The Wage and Hour Division of the Department of Labor provided recent guidance for determining worker classification. The WHD says a business “‘suffers or permits’ an individual to work if, as a matter of economic reality, the individual is dependent on the entity.” The economic reality test factors are:
(a) the extent to which the work performed is integral to the employer’s business;
(b) the worker’s opportunity for profit or loss depending on managerial skill;
(c) the extent of the relative investments of the employer and the worker;
(d) whether the work performed requires special skills and initiative;
(e) the permanency of the relationship; and
Businesses are to analyze these factors in conjunction with each other, and no factor is given more weight than another. In particular, the “control” factor should not be given more weight. If you have questions or want to discuss how the relationships with your workers are structured, give us a call at Wilson Worley, PC.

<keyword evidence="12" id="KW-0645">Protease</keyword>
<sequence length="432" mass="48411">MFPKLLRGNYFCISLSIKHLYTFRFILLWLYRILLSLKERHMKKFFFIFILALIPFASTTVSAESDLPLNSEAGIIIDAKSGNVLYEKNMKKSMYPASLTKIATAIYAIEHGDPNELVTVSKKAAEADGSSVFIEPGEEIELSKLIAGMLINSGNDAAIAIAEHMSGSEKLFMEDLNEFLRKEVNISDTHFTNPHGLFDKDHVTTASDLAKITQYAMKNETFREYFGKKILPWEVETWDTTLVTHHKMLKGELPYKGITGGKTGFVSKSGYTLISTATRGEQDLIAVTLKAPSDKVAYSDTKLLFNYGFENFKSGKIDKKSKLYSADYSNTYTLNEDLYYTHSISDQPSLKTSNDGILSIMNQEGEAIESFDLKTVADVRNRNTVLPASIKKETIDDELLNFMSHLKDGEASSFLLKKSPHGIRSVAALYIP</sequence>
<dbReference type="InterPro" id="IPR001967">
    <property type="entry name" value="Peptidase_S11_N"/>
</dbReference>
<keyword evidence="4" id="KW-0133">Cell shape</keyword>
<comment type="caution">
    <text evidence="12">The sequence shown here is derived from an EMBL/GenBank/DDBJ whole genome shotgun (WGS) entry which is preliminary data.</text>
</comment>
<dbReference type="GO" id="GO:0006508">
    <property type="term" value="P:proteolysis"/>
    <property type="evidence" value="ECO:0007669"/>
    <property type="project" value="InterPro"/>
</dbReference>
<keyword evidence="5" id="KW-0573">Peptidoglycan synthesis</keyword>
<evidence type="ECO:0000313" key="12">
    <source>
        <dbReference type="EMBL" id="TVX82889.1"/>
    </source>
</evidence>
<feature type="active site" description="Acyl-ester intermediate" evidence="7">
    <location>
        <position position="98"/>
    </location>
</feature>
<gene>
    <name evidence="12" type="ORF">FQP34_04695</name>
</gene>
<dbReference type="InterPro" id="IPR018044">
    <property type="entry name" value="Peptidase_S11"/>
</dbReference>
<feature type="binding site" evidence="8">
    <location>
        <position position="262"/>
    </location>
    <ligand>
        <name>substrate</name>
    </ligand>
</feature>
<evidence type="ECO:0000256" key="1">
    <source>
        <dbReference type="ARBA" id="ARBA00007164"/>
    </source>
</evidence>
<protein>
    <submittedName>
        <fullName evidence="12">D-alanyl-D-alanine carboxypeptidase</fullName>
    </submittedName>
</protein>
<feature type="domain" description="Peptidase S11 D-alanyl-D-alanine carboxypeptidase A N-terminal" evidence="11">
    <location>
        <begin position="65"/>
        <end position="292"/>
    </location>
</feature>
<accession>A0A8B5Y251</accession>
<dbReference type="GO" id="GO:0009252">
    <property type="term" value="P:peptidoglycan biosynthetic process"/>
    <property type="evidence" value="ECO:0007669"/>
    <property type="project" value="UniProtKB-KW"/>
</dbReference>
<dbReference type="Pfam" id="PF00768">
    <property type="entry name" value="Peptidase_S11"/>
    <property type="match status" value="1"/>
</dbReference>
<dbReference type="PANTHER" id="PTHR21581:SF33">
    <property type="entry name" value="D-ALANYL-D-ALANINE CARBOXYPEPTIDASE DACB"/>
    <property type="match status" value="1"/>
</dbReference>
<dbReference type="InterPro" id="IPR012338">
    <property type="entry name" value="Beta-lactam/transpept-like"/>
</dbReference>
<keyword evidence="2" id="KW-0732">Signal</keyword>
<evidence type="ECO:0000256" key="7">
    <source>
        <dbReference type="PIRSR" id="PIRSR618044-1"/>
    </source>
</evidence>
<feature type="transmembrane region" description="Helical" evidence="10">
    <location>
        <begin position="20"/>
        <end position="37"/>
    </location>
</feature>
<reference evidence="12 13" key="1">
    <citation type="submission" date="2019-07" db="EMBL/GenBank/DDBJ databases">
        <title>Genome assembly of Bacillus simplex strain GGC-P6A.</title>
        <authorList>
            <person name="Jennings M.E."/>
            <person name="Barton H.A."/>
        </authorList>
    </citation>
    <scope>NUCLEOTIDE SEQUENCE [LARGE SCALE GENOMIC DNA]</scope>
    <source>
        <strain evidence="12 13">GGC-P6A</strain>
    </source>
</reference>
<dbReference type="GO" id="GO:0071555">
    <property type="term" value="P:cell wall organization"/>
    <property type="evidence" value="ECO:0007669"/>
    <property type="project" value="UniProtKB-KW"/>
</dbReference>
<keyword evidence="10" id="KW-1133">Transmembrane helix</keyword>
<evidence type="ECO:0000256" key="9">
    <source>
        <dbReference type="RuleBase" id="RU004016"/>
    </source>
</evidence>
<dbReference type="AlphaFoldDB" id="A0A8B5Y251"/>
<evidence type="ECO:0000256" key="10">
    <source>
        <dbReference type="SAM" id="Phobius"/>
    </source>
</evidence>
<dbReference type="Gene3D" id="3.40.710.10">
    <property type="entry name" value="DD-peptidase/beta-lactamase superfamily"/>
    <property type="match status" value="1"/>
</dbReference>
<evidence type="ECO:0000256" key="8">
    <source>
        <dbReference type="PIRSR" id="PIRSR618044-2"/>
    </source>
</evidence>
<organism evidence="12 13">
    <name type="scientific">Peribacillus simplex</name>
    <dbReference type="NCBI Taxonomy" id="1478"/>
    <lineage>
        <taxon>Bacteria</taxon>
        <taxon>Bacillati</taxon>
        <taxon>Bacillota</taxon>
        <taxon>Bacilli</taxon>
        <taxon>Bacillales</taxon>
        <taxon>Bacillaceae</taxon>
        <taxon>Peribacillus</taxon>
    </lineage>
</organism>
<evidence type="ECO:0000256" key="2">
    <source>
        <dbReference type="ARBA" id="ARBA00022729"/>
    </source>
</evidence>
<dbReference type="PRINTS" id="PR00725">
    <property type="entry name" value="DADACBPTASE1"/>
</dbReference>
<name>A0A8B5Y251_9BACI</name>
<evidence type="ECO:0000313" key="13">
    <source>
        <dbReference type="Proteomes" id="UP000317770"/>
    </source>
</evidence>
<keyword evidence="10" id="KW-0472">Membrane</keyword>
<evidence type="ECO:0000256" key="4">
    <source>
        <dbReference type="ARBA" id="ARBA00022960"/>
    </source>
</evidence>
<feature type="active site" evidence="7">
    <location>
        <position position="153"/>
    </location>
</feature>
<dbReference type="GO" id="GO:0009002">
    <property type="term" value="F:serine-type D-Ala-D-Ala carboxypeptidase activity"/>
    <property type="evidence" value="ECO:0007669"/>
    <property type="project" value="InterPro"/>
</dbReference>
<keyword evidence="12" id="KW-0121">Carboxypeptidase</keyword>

Almost fifteen hundred home care workers will will recover $1.1 million in settlement of a class-action case against their employer. The recovery is against non-profit McMillan’s Home Care Agency. The case was originally filed in 2010, alleging blatant violation of wage-and-hour laws for New York City workers with individuals working up to 60 hours a week without additional compensation. Approximately one in seven low wage earners in New York are in the home care industry.